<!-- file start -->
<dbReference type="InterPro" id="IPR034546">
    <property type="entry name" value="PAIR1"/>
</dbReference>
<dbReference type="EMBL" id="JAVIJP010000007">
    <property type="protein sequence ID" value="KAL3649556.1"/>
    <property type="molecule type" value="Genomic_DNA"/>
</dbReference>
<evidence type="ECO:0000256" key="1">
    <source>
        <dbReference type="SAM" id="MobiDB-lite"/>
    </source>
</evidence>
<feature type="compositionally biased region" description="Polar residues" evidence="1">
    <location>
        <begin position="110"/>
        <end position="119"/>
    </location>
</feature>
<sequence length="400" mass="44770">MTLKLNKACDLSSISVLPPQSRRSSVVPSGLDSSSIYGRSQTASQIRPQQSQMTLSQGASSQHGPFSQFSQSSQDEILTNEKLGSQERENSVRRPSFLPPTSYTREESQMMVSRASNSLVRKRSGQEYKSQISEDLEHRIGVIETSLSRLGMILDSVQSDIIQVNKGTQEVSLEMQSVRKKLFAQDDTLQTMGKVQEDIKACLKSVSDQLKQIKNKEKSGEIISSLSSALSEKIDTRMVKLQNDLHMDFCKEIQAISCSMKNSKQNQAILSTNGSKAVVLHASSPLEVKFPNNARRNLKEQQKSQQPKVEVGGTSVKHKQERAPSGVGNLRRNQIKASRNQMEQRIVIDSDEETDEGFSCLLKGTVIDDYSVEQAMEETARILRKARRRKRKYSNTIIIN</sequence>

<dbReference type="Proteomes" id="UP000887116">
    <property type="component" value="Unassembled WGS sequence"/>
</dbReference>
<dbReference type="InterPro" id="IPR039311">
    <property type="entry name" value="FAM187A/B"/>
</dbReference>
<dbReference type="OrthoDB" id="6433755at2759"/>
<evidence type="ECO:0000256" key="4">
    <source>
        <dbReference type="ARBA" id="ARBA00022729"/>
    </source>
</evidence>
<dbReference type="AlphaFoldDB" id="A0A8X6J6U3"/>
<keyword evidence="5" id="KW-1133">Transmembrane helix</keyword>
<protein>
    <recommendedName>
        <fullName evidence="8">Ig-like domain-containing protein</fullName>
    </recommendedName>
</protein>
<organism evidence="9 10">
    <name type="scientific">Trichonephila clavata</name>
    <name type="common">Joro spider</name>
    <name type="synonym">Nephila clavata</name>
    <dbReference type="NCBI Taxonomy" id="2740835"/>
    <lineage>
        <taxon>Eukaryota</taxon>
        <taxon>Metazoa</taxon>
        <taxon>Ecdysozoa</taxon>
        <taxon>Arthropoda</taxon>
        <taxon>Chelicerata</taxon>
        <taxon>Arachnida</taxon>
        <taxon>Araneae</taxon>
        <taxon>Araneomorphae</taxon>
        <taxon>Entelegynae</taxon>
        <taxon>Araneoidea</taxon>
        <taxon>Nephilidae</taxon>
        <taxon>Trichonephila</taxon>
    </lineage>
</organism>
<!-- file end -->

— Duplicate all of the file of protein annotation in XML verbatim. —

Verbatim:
<dbReference type="InterPro" id="IPR034546">
    <property type="entry name" value="PAIR1"/>
</dbReference>
<dbReference type="EMBL" id="JAVIJP010000007">
    <property type="protein sequence ID" value="KAL3649556.1"/>
    <property type="molecule type" value="Genomic_DNA"/>
</dbReference>
<evidence type="ECO:0000256" key="1">
    <source>
        <dbReference type="SAM" id="MobiDB-lite"/>
    </source>
</evidence>
<feature type="compositionally biased region" description="Polar residues" evidence="1">
    <location>
        <begin position="110"/>
        <end position="119"/>
    </location>
</feature>
<sequence length="400" mass="44770">MTLKLNKACDLSSISVLPPQSRRSSVVPSGLDSSSIYGRSQTASQIRPQQSQMTLSQGASSQHGPFSQFSQSSQDEILTNEKLGSQERENSVRRPSFLPPTSYTREESQMMVSRASNSLVRKRSGQEYKSQISEDLEHRIGVIETSLSRLGMILDSVQSDIIQVNKGTQEVSLEMQSVRKKLFAQDDTLQTMGKVQEDIKACLKSVSDQLKQIKNKEKSGEIISSLSSALSEKIDTRMVKLQNDLHMDFCKEIQAISCSMKNSKQNQAILSTNGSKAVVLHASSPLEVKFPNNARRNLKEQQKSQQPKVEVGGTSVKHKQERAPSGVGNLRRNQIKASRNQMEQRIVIDSDEETDEGFSCLLKGTVIDDYSVEQAMEETARILRKARRRKRKYSNTIIIN</sequence>

<dbReference type="Proteomes" id="UP000887116">
    <property type="component" value="Unassembled WGS sequence"/>
</dbReference>
<dbReference type="InterPro" id="IPR039311">
    <property type="entry name" value="FAM187A/B"/>
</dbReference>
<dbReference type="OrthoDB" id="6433755at2759"/>
<evidence type="ECO:0000256" key="4">
    <source>
        <dbReference type="ARBA" id="ARBA00022729"/>
    </source>
</evidence>
<dbReference type="AlphaFoldDB" id="A0A8X6J6U3"/>
<keyword evidence="5" id="KW-1133">Transmembrane helix</keyword>
<protein>
    <recommendedName>
        <fullName evidence="8">Ig-like domain-containing protein</fullName>
    </recommendedName>
</protein>
<organism evidence="9 10">
    <name type="scientific">Trichonephila clavata</name>
    <name type="common">Joro spider</name>
    <name type="synonym">Nephila clavata</name>
    <dbReference type="NCBI Taxonomy" id="2740835"/>
    <lineage>
        <taxon>Eukaryota</taxon>
        <taxon>Metazoa</taxon>
        <taxon>Ecdysozoa</taxon>
        <taxon>Arthropoda</taxon>
        <taxon>Chelicerata</taxon>
        <taxon>Arachnida</taxon>
        <taxon>Araneae</taxon>
        <taxon>Araneomorphae</taxon>
        <taxon>Entelegynae</taxon>
        <taxon>Araneoidea</taxon>
        <taxon>Nephilidae</taxon>
        <taxon>Trichonephila</taxon>
    </lineage>
</organism>